Helena Hernmarck’s work is for those who can still be uplifted by masterful handling of material, virtuosity of design and visual pleasure.
— Sigrid Wortmann Weltge, author of Bauhaus Textiles: Women Artists and the Weaving Workshop

Hernmarck's signature is her ability to harness light and color as conduits for spectacular illusion in handwoven textiles. Using a technique of her own invention, she conjures details from our visual world: sunlight on water, sails swelling in the wind. The gloss of photo paper, the graininess of xerox copies, even creases in a weathered page have served as sources of technical inspiration in the continuous evolution of her technique. 

HH_0490.JPG
HH_0147.jpg

Each tapestry begins with an image, and is realized over months of weaving row-by-row at the loom. Skeins of yarn are rolled into balls and arranged according to the logic of the rainbow. These colors blend in countless variations as the weaving progresses, creating a sense of visual impact unique to Hernmarck's technique and to the lustrous rya wool that is her primary material. 

Seen from a distance, Hernmarck's tapestries present a powerful, unified impression. Up close, her compositions dissolve into innumerable color mixtures interlaced as warp and weft.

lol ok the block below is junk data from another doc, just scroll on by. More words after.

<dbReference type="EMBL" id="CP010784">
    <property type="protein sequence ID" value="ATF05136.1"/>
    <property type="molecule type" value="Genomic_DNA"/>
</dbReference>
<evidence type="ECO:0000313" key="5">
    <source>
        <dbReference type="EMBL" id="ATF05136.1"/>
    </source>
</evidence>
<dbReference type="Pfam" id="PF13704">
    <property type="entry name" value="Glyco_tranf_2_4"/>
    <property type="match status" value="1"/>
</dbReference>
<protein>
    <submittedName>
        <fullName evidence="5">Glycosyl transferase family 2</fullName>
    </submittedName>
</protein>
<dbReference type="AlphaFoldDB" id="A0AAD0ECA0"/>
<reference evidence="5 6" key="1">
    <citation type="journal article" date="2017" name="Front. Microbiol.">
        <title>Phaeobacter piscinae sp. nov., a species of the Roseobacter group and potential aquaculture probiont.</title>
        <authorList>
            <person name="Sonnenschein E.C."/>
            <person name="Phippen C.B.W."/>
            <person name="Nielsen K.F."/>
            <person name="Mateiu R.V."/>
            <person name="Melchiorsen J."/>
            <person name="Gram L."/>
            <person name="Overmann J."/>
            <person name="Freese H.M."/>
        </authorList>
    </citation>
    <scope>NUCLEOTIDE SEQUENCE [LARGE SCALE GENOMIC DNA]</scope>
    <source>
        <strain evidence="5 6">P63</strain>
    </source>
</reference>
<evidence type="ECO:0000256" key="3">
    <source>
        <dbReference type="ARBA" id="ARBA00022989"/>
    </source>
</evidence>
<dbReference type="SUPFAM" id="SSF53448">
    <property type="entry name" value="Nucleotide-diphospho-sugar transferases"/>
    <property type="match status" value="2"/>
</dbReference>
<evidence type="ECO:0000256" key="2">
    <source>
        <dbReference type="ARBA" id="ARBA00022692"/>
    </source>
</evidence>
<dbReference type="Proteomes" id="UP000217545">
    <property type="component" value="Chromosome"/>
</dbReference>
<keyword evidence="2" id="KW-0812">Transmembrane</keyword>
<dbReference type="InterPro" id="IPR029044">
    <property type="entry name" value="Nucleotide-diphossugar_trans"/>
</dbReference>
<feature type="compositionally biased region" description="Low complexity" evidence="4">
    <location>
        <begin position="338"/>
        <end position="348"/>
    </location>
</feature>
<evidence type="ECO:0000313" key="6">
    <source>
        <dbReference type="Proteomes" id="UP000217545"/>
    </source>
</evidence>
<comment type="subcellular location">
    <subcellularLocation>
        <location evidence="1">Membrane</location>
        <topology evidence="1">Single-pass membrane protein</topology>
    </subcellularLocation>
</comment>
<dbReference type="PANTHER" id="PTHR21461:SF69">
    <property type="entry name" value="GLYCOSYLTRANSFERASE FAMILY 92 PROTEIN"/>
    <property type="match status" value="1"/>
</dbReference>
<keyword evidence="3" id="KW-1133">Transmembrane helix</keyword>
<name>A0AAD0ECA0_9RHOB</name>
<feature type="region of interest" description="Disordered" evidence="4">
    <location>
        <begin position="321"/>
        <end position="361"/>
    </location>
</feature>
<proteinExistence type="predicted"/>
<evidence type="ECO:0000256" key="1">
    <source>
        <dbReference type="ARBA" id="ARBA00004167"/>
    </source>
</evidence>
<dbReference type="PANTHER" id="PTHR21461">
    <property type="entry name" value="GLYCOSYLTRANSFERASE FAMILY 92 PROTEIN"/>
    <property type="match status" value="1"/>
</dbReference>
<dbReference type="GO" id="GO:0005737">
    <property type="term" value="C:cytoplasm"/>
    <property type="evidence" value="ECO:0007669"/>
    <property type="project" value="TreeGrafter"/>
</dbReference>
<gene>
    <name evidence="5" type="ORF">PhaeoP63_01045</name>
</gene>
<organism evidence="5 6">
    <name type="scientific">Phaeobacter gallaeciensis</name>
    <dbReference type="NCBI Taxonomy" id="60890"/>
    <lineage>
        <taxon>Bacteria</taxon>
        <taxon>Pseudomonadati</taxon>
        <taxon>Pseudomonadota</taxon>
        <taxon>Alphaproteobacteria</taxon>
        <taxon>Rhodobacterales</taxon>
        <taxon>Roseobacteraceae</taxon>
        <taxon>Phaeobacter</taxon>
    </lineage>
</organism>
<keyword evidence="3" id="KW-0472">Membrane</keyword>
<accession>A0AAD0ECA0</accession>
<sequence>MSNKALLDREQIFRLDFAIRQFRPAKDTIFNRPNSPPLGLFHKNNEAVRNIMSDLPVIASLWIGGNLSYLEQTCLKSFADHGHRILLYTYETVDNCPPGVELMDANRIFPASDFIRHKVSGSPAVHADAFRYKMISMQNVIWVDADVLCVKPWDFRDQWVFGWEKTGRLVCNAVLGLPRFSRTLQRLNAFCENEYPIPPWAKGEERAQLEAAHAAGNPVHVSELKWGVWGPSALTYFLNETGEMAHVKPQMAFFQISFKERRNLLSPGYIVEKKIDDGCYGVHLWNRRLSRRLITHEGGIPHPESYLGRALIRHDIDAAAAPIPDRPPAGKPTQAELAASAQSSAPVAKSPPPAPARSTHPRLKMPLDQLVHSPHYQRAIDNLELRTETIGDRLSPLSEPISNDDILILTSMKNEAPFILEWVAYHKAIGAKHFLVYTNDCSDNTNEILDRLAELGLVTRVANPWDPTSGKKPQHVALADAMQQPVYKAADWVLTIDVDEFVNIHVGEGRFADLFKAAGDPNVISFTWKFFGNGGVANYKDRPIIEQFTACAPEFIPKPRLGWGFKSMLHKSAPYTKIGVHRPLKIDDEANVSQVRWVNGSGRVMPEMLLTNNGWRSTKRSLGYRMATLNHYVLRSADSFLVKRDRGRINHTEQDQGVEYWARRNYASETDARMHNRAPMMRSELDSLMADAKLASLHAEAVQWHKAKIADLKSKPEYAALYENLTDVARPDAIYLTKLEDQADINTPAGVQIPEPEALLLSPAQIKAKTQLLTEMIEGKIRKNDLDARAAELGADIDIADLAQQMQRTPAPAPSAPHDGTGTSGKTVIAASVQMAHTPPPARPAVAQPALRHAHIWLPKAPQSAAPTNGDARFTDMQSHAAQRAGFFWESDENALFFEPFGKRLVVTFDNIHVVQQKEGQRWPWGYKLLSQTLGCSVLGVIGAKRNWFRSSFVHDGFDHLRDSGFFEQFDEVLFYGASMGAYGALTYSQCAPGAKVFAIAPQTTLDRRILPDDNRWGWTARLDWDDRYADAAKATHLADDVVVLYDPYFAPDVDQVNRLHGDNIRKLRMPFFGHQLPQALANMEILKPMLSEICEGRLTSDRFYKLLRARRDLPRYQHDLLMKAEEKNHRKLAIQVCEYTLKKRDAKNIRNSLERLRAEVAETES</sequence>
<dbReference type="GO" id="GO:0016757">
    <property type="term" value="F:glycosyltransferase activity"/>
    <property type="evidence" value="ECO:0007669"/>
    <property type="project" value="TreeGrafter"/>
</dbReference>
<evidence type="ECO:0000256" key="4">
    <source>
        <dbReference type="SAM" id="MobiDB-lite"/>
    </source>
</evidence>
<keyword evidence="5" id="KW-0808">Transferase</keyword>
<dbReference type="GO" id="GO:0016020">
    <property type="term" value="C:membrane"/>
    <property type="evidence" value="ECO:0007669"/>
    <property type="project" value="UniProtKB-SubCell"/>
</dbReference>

HH_1850.jpg

Helena Hernmarck was born in Stockholm, Sweden in 1941. Her mentors were three Swedish pioneers of the modern movement in textiles: Alice Lund, Edna Martin, and Astrid Sampe. After graduating from art school in Stockholm in 1963, she moved her studio to Canada and later to England before settling in the United States in the mid-1970s. Hernmarck now maintains an active studio in Connecticut, USA. She continues to support Swedish textile arts, and collaborates with Swedish spinners, dyers, and weavers on each commission. Her closest collaborators are Wålstedts Textilverkstad, a spinning and dying mill in Dala-Floda, Sweden, and Alice Lund Textilier, a weaving atelier in Borlänge, Sweden.